NATANZ, Iran – Iran announced a dramatic expansion of uranium enrichment Monday, saying it has begun operating 3,000 centrifuges – nearly 10 times the previously known number – in defiance of U.N. demands it halt its nuclear program or face increased sanctions.
U.S. experts say 3,000 centrifuges are in theory enough to produce a nuclear weapon, perhaps within a year.
But they doubted Iran really had so many up and running, a difficult technical feat given the country’s spotty success with a much smaller number.
Instead, the announcement may aim to increase support at home amid growing criticism of hardline President Mahmoud Ahmadinejad and to boost Iran’s hand with the West by presenting its program as established, said Michael Levi, a nonproliferation expert at the Washington-based Council on Foreign Relations.
“From a political perspective, it’s more important to have (3,000 centrifuges) in place than to have them run properly,” Levi told The Associated Press. “We have an unfortunate habit to take Iran at its word when they make scary announcements.”
The White House and Europe criticized the latest announcement.
“Iran continues to defy the international community and further isolate itself by expanding its nuclear program, rather than suspending uranium enrichment,” said Gordon Johndroe, a spokesman for the National Security Council.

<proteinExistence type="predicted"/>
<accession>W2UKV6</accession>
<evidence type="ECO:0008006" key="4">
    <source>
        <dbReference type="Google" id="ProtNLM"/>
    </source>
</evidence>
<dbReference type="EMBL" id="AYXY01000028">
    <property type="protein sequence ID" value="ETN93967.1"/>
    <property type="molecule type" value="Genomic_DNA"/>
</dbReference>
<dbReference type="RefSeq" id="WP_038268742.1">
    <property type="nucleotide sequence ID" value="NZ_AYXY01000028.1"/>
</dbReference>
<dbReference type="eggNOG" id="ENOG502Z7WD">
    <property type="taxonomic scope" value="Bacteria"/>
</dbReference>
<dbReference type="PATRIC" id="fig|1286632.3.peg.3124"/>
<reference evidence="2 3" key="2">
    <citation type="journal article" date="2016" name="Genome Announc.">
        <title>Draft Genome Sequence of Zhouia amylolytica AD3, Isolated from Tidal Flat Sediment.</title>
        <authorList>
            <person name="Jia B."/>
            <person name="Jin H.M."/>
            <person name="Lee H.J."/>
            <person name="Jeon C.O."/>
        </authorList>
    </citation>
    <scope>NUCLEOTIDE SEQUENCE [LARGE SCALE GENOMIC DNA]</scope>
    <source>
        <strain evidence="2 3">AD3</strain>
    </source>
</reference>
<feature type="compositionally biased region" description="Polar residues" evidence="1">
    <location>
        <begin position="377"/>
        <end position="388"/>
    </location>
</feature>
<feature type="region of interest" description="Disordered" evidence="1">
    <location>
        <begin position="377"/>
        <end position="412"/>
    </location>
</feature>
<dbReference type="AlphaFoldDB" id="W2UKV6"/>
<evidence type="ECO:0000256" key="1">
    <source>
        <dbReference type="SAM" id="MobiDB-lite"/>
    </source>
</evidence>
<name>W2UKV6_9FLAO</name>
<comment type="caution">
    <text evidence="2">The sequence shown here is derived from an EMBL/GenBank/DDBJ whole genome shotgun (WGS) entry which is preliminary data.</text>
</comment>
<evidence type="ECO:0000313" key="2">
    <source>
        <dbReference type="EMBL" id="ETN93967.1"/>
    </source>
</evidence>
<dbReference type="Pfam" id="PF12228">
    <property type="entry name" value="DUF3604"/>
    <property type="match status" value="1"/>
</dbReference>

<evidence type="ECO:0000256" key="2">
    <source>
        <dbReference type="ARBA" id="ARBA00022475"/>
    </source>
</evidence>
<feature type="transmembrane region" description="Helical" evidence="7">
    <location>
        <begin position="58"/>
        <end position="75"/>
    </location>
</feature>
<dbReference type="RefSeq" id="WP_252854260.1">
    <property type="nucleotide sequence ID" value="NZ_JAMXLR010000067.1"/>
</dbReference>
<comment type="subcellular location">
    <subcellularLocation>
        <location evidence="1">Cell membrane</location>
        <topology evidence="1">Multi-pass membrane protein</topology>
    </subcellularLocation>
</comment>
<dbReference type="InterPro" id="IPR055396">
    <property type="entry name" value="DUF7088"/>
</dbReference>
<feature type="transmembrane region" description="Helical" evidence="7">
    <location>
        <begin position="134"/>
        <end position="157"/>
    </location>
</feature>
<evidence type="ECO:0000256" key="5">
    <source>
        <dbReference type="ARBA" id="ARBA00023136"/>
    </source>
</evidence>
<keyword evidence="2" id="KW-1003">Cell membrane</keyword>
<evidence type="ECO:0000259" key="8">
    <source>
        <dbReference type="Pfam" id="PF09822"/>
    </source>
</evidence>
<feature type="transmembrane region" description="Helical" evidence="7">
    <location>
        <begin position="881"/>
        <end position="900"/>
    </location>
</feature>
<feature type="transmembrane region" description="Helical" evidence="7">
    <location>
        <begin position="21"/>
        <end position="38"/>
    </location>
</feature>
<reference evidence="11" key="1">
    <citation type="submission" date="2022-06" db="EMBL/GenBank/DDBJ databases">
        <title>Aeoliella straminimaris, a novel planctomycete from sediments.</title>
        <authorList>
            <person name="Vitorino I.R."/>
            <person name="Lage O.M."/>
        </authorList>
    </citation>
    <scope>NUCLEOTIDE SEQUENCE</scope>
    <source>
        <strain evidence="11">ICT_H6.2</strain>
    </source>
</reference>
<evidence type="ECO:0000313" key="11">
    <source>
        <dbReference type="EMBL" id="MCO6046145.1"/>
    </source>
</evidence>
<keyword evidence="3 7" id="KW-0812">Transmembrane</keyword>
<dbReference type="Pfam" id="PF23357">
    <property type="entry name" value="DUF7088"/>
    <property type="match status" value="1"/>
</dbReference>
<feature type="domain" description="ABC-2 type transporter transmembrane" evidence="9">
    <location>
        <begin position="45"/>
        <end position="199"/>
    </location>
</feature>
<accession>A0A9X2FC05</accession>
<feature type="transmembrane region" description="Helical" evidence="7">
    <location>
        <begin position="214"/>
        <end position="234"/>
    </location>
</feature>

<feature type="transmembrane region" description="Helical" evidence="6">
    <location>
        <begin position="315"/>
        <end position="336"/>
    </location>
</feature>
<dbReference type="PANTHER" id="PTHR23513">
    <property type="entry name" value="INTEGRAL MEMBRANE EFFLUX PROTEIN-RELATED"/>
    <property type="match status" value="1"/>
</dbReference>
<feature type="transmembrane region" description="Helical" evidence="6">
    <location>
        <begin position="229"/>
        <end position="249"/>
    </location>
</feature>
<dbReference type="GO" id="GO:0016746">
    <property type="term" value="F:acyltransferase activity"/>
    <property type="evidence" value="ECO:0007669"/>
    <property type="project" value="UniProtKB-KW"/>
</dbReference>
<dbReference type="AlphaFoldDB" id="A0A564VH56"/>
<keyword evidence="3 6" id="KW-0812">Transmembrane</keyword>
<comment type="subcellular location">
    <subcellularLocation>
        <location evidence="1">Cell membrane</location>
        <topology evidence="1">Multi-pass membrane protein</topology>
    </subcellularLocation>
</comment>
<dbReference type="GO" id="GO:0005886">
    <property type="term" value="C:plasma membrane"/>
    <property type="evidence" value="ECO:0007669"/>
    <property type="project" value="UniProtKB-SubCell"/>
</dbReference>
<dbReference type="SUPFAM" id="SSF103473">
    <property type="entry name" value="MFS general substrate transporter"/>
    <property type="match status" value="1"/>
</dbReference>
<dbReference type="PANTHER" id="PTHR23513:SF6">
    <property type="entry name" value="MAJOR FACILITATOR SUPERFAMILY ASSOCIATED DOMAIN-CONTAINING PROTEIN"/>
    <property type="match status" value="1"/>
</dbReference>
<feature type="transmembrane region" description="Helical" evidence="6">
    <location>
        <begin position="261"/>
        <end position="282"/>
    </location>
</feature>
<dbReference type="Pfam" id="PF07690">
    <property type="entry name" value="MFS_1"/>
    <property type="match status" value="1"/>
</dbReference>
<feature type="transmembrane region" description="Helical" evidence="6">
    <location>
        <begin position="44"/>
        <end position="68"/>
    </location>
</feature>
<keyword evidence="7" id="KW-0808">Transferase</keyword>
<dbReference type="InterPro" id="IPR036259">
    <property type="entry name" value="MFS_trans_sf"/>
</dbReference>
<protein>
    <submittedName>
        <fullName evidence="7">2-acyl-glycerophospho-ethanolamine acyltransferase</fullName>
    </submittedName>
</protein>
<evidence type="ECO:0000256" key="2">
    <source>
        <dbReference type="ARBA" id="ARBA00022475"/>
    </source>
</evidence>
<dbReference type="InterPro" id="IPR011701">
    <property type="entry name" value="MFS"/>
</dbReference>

Iran is known to have had 328 centrifuges operating at its Natanz enrichment facility in central Iran.
For months, it has been saying it plans to launch an expanded program of 3,000, likely to be set up in a large underground area at Natanz to protect them from air strikes.
“I declare that as of today, our dear country has joined the nuclear club of nations and can produce nuclear fuel on an industrial scale,” Ahmadinejad said in a speech during a ceremony at Natanz marking the one-year anniversary of the first successful enrichment of uranium there.
His comments suggested Iran was able to produce enough enriched uranium to fuel a nuclear reactor consistently, but he did not announce the start of the 3,000 centrifuges.
Asked by reporters at the ceremony if Iran has begun injecting uranium gas into 3,000 centrifuges for enrichment, Iran’s top nuclear negotiator, Ali Larijani replied, “Yes.” He did not say specifically whether all were working.
In the enrichment process, uranium gas is pumped into centrifuges, which spin and purify the gas.